The latest government reports on inflation have been monstrously bad. The June Consumer Price Index (CPI) increased 1.3% over May levels (which were up 1.0% over the previous month’s level). Over the last twelve months, the CPI is up 9.1%, the largest increase since November 1981. Core CPI, which excludes food and energy, increased 5.9% over the last twelve months. The June Producer Price Index (PPI), which measures wholesale prices, increased 11.3% in the last twelve months. The inflation levels of the PPI usually take 6-12 months to work through to the CPI, suggesting that inflation levels will remain elevated (and volatile). While companies are pressing hard to pass cost pressures through to their customers, workers are seeing real wages decline. Wage growth is not keeping up with inflation. Currently, real average hourly earnings are declining at a 4% rate, the highest seen since the 1980s. Surveys suggest that consumers are pessimistic. The Conference Board’s Expectations Index is at its lowest level in nearly a decade. The University of Michigan’s Index of Consumer Sentiment is at its lowest level on record. Lower than any previous readings during recessions. The U. of M. survey has been conducted since 1952. One would expect to see a meaningful contraction in consumer demand given this situation. Oddly, this has not happened. Yet. During a meeting with analysts following his second quarter earnings report, Jamie Dimon, CEO of JP Morgan, said that the job market and consumer spending looked healthy. He then added, “But geopolitical tension, high inflation, waning consumer confidence, the uncertainty about how high rates have to go and the never-before-seen quantitative tightening and their effects on global liquidity, combined with the war in Ukraine and its harmful effect on global energy and food prices are very likely to have negative consequences on the global economy sometime down the road.” Charlie Scharf, CEO of Wells Fargo said, “Overall, our consumer deposit customers' health indicators, including cash flow, payroll, and overdraft trends are not showing elevated risk concerns. However, we're closely monitoring activity by segment for signs of potential stress and for certain cohorts of customers, we have seen average balances steadily decline to pre-pandemic levels following the final federal stimulus payments early last year and their debit card spend has also been declining.” So, the consumer is still consuming, despite elevated price levels. Why is that?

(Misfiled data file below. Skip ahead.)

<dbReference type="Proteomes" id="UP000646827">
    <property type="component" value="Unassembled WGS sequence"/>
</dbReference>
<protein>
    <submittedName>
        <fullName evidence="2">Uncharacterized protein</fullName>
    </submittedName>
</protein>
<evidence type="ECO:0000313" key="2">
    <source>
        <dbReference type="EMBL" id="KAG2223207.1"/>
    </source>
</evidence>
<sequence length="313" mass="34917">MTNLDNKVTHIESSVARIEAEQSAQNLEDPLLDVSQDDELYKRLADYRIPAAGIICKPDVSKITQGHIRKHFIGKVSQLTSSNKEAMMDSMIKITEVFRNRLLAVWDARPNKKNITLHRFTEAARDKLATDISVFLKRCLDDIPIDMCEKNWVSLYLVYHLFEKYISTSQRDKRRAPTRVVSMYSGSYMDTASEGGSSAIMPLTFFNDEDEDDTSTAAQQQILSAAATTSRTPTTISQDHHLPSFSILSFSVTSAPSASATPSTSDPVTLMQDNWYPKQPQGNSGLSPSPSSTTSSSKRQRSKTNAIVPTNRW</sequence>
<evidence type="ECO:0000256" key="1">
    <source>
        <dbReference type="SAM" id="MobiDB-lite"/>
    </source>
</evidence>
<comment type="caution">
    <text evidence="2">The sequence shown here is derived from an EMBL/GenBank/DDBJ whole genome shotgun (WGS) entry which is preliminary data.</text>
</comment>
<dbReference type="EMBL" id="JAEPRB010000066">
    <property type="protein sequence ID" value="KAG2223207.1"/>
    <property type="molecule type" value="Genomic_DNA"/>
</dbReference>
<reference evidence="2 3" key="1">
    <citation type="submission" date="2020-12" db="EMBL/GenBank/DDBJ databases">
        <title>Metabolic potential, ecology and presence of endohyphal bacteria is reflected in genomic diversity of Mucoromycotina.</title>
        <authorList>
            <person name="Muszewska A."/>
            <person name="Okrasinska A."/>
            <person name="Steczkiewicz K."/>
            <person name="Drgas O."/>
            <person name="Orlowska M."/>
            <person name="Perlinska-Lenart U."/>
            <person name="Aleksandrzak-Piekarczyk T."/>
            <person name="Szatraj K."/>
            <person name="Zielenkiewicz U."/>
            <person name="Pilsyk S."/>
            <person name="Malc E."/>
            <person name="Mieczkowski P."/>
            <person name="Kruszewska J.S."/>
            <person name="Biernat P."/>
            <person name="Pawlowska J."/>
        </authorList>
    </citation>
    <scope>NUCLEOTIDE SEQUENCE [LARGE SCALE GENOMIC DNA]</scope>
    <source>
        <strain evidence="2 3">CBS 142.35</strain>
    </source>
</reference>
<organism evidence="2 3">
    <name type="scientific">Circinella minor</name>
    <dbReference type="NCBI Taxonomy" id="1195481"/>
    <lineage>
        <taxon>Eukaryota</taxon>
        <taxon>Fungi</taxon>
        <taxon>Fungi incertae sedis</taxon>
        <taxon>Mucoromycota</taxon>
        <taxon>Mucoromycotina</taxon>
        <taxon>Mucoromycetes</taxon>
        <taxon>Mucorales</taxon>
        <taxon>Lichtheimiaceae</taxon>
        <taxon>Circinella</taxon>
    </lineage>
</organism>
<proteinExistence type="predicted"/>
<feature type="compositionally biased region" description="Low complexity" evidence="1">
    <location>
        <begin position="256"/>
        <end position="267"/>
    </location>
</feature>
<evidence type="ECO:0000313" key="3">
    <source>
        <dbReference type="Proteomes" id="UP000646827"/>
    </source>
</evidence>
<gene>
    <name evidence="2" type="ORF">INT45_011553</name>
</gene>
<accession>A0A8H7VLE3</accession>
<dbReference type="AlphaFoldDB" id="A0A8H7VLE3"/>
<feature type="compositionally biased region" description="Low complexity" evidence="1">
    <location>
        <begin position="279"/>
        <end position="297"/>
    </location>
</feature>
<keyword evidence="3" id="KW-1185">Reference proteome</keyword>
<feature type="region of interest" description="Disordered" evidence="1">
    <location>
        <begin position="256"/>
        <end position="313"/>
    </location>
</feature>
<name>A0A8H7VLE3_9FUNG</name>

Obviously, a large part is low unemployment levels. Consumers must feel secure in their jobs, and they are getting raises even if the raises are lagging inflation. The 11.0 million unfilled jobs currently available is almost twice the 5.9 million people who are unemployed. A major contributing factor, we believe, is very unusual. Stimulus checks and deferred spending during the lockdown has bolstered consumer balance sheets to almost unprecedented levels. Households’ savings deposits grew to almost $8.0 trillion during the pandemic, up from balances of $5.0 trillion before the pandemic. At the end of the first quarter this balance had declined to $5.4 trillion. Some of the balances were consumed, some invested, and much was used to pay down debt. The Brookings Institute estimated that households accumulated $2.5 trillion of excess savings between March 2020 and January 2022. JP Morgan independently estimated that households generated $2.26 trillion in excess savings and have now drawn down $250 billion. We do see that Household financial obligations as a percent of disposable income stands at 14% currently, down from the 17-18% levels seen before recessions in 1991, 2001 and 2007. For now, the consumer’s balance sheet looks very healthy. It is difficult to assess how much of this excess went to SPACS or Meme stocks (bad) versus how much went to pay down credit card or mortgage debt; or how much has been consumed versus how much remains as a rainy-day fund.
The relative health of the consumer’s balance sheet gives the Federal Reserve a golden opportunity to crush inflation quickly. GDP shrank 1.6% in the first quarter of 2022, and likely contracted modestly in the recently-ended second quarter. By some definitions, this would suggest that we are already in a recession. In previous periods of high inflation, former Federal Reserve Boards were too timid when implementing tight-money policies. In the late 1960s and 1970s, this resulted in never getting ahead of inflationary pressures. In the early 1980s, this resulted in a “double recession” in a short, two-year period. If the Fed can get ahead of inflation quickly this year, given the solid consumer financial position, the recession likely will be less damaging than if it slow-walks its response. A recession in 2023, given an extra year of high inflation and the likely drawdown of excess savings, would be far more destructive. We are hopeful, but not yet optimistic.
Wall Street and the Fed are worried about a relapse of Covid, weak Chinese growth, corporate margin pressure, high financing costs, negative revisions to earnings estimates, galloping inflation rates, elevated retail inventory levels, real wage deflation and decelerating consumer demand. Good. These are all things of concern, as they should have been last January. However, they are not secrets and consumers, companies and even entire economies will adapt to make the best of the current conditions, no matter how challenging. Stay disciplined.
Your Team at Baxter Investment Management